I acquired my first 7-string guitar in 1990, a ’71 Gretsch “Van Eps”.
George Van Eps is by most regarded as the “father” of the 7-string jazz guitar with an added low A-string. He called it his “Lap Piano”. George, although deceased in '98, can still be seen playing his Gretsch 7-string on YouTube, where you, by the way, can find many more jazz players performing on the 7-string guitar.
The 7-string guitar creates the possibility to play chord-melody with more true sounding bass notes. As the extra low A-string is tuned the same as the 5th string on the regular guitar, only an octave lower, many chords forms can be played on the 7-string by just moving the finger from the 5th string to the 7th string. Of course this is not possible for all chord forms, so there is some learning of new chords (grips) involved. Also the visual part of seeing the finger board with the added lower strings takes some time to getting used to.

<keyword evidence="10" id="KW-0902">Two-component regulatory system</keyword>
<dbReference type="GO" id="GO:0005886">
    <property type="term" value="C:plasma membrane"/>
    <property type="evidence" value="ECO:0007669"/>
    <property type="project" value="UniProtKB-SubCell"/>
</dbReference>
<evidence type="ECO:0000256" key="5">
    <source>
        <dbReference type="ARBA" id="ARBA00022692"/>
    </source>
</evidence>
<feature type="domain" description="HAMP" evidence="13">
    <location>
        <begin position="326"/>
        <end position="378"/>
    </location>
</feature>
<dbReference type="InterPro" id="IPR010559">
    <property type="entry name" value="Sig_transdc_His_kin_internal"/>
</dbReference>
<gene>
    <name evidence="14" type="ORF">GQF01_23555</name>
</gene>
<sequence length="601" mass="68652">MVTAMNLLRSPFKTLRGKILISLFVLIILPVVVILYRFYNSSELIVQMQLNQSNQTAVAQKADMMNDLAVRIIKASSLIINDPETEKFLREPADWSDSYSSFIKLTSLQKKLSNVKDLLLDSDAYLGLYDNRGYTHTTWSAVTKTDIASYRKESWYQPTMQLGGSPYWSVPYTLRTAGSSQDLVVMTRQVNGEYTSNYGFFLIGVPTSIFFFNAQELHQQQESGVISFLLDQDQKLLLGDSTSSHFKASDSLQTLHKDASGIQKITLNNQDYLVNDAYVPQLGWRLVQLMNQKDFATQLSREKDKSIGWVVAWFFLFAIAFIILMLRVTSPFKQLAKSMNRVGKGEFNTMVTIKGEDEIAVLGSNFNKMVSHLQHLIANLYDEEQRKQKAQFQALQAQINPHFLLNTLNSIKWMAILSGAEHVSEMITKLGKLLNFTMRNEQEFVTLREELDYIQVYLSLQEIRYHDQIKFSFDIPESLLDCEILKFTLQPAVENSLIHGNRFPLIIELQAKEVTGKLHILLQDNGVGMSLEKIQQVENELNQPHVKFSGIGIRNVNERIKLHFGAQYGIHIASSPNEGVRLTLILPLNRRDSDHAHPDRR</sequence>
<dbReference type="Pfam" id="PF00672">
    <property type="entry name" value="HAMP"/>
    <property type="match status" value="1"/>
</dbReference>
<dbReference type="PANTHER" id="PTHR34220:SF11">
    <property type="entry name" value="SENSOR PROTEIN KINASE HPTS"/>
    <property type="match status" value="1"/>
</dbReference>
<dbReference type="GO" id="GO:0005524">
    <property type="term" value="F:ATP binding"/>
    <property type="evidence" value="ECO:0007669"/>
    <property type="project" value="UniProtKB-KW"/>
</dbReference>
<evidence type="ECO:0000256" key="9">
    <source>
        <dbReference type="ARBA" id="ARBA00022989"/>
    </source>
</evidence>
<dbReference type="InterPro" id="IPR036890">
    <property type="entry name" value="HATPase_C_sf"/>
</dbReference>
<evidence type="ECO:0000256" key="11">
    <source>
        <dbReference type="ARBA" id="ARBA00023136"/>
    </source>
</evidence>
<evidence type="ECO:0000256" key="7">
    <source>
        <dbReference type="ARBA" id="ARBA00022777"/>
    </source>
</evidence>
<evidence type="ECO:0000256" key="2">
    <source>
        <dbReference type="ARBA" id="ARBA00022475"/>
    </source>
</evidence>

If you play three voice Freddie Green style rhythm chords (6th, 4th and 3rd string), you have the added possibility to combine these with three voice chords on the 7th, 5th and 4rd string. This again will require learning some new chord shapes (grips).
I did not really get "going" on the 7-string until I got an Ibanez AF 707 jazz box in 1998 and gradually I switched completely to the 7-string.
Many luthiers offer the 7-string, either as option, or as a regular offer; e.g. Bob Benedetto, John Buscarino,
Frans Elferink, Jimmy Foster, C B Hill,
Holst, Chris Larkin, James L. Mapson, Bill Moll,
Dale Unger, Bill Moll, Nelson Palen, Stefan Sonntag and
Also factory built guitars like Robert Conti,
Eastman offer great 7-string guitars.